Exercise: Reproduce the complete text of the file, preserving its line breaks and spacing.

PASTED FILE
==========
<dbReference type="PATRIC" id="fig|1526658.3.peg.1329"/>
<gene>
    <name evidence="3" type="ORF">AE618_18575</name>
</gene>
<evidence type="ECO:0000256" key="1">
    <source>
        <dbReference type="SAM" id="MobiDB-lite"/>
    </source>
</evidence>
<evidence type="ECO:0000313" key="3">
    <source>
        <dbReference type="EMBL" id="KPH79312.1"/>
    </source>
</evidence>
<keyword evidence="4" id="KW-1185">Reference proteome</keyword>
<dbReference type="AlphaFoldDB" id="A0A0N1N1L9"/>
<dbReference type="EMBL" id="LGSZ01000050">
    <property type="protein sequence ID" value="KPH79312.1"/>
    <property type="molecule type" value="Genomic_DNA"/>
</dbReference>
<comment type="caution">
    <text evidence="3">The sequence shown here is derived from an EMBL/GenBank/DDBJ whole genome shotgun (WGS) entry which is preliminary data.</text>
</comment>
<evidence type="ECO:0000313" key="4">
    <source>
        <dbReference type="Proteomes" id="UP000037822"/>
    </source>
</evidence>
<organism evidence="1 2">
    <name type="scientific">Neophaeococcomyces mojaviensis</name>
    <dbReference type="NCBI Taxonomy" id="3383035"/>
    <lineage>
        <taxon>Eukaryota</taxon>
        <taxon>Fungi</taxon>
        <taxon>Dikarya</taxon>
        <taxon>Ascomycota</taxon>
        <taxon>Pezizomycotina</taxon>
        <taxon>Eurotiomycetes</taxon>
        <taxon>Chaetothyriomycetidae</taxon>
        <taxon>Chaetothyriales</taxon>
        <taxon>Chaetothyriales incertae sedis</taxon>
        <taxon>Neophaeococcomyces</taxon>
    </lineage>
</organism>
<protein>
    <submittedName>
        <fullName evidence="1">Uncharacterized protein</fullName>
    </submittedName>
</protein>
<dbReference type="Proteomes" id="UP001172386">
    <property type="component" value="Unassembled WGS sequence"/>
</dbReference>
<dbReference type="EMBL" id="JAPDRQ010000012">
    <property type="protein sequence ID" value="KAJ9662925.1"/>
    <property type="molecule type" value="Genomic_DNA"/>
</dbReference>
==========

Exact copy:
<dbReference type="PATRIC" id="fig|1526658.3.peg.1329"/>
<gene>
    <name evidence="3" type="ORF">AE618_18575</name>
</gene>
<evidence type="ECO:0000256" key="1">
    <source>
        <dbReference type="SAM" id="MobiDB-lite"/>
    </source>
</evidence>
<evidence type="ECO:0000313" key="3">
    <source>
        <dbReference type="EMBL" id="KPH79312.1"/>
    </source>
</evidence>
<keyword evidence="4" id="KW-1185">Reference proteome</keyword>
<dbReference type="AlphaFoldDB" id="A0A0N1N1L9"/>
<dbReference type="EMBL" id="LGSZ01000050">
    <property type="protein sequence ID" value="KPH79312.1"/>
    <property type="molecule type" value="Genomic_DNA"/>
</dbReference>
<comment type="caution">
    <text evidence="3">The sequence shown here is derived from an EMBL/GenBank/DDBJ whole genome shotgun (WGS) entry which is preliminary data.</text>
</comment>
<evidence type="ECO:0000313" key="4">
    <source>
        <dbReference type="Proteomes" id="UP000037822"/>
    </source>
</evidence>
<organism evidence="1 2">
    <name type="scientific">Neophaeococcomyces mojaviensis</name>
    <dbReference type="NCBI Taxonomy" id="3383035"/>
    <lineage>
        <taxon>Eukaryota</taxon>
        <taxon>Fungi</taxon>
        <taxon>Dikarya</taxon>
        <taxon>Ascomycota</taxon>
        <taxon>Pezizomycotina</taxon>
        <taxon>Eurotiomycetes</taxon>
        <taxon>Chaetothyriomycetidae</taxon>
        <taxon>Chaetothyriales</taxon>
        <taxon>Chaetothyriales incertae sedis</taxon>
        <taxon>Neophaeococcomyces</taxon>
    </lineage>
</organism>
<protein>
    <submittedName>
        <fullName evidence="1">Uncharacterized protein</fullName>
    </submittedName>
</protein>
<dbReference type="Proteomes" id="UP001172386">
    <property type="component" value="Unassembled WGS sequence"/>
</dbReference>
<dbReference type="EMBL" id="JAPDRQ010000012">
    <property type="protein sequence ID" value="KAJ9662925.1"/>
    <property type="molecule type" value="Genomic_DNA"/>
</dbReference>